Many Android users have installed the open source ZXing (Zebra Crossing) barcode scanner app, which is designed to make a scan activity available. It is quite straightforward to invoke the activity if you've checked the ZXing "documentation" and therefore know the action string and optionally some data strings:
However we now have something of a problem on our hands. Having launched the activity, how do we get information back from it to identify what barcode, if any, was scanned?
Before looking at the standard Android approach to this problem, let's have a small digression to a quite popular solution that ZXing makes possible. ZXing scanner puts the scanned barcode data on the clipboard when scanned, so you simply need to check the device's clipboard and if a new value appears there then that's likely to be what was scanned. This approach was documented for Delphi XE5 by John Whitham and for documented for Delphi XE6 by Steffen Nyeland.
And now back to the standard Android approach.... Earlier code snippets that launch
an activity do so using the current activity's
startActivity() method, which launches an activity
and forgets all about it. More interesting for our current purpose is
startActivityForResult(), which is an activity method
that launches an activity with a specified request code and then waits for the activity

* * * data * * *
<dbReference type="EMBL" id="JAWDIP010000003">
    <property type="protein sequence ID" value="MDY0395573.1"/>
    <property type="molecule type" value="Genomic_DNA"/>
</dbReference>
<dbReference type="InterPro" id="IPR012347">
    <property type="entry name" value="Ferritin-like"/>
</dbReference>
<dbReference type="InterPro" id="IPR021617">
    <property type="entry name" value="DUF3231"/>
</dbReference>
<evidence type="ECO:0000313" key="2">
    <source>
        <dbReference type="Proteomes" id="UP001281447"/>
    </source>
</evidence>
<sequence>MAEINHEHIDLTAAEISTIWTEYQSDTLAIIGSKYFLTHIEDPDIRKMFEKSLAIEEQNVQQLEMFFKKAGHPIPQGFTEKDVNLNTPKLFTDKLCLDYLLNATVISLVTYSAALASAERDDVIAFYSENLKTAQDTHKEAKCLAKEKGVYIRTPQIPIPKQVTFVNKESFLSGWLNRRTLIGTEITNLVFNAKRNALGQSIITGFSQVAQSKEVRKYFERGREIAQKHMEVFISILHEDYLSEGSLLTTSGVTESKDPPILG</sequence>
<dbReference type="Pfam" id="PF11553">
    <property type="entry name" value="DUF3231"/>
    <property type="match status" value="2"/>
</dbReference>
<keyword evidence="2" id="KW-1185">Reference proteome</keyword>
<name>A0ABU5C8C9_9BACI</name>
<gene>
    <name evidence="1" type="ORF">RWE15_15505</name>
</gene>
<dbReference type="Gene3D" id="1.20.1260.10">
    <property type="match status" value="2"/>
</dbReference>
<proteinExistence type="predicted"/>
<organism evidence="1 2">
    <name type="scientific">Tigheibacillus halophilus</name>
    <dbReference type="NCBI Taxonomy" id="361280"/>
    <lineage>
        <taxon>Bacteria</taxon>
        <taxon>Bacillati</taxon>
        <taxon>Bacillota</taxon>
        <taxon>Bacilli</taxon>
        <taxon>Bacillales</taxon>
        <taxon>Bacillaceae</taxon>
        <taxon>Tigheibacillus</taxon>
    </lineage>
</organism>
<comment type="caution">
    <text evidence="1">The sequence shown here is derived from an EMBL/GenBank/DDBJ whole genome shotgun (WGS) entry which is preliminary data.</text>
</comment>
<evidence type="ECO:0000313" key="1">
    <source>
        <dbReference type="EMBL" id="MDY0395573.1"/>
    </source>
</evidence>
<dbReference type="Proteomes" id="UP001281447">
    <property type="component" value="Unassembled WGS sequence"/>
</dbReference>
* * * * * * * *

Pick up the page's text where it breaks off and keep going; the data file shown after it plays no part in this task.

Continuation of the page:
to exit and return a result code. When the launched activity does exit your activity's
onActivityResult() method is called with your request
code and the activity's result code.
So, in order to launch an activity and pick up its result we need to implement
onActivityResult() for Delphi's underlying activity. The rest of this
article looks at how we achieve such a goal but we'll leave this section with the
modified activity launching code:
Delphi apps on Android are native code libraries starting at a few megabytes in size in size, packaged into an .apk file along with some compiled Java, a few resources and an Android manifest. The native ARMv7 code can communicate with the Java world using the Java Bridge (or JNI Bridge as it is sometimes called), but this relies on Delphi representations of the Java classes being present.
This is quite like Delphi for Win32 talking to Windows APIs - many APIs are pre-declared for you and some you need to create the declarations for yourself if they aren't catered for by the Delphi RTL. Similarly Delphi XE5 has many Android classes represented, but also many more that are not, so there is good scope for being required to get on top of Delphi's Java Bridge to call into the Android API.
FireMonkey provides much functionality necessary for business applications needing to access data and display it to the user, but some common aspects of the Android OS are not 'wrapped up' in FireMonkey classes.
At this point you can call upon the various Android APIs that have been provided, or craft new Java Bridge APIs if need be (as we did for the toast API earlier).
In cases where this isn't simply a case of calling into more APIs whose declarations need to declared with Java Bridge interfaces this poses a problem. Some examples of areas of the Android OS that are not wrapped up in XE5 and are difficult to incorporate are:
In Delphi XE5 these things and more require additional Java code to implement. Then some light hacking is needed to make use of this Java code in a Delphi package, which tends to get in the IDE's way, so IDE building/installing of the application becomes interesting, and debugging becomes next to impossible. These consequences tend to force you into managing a pair of synchronised projects: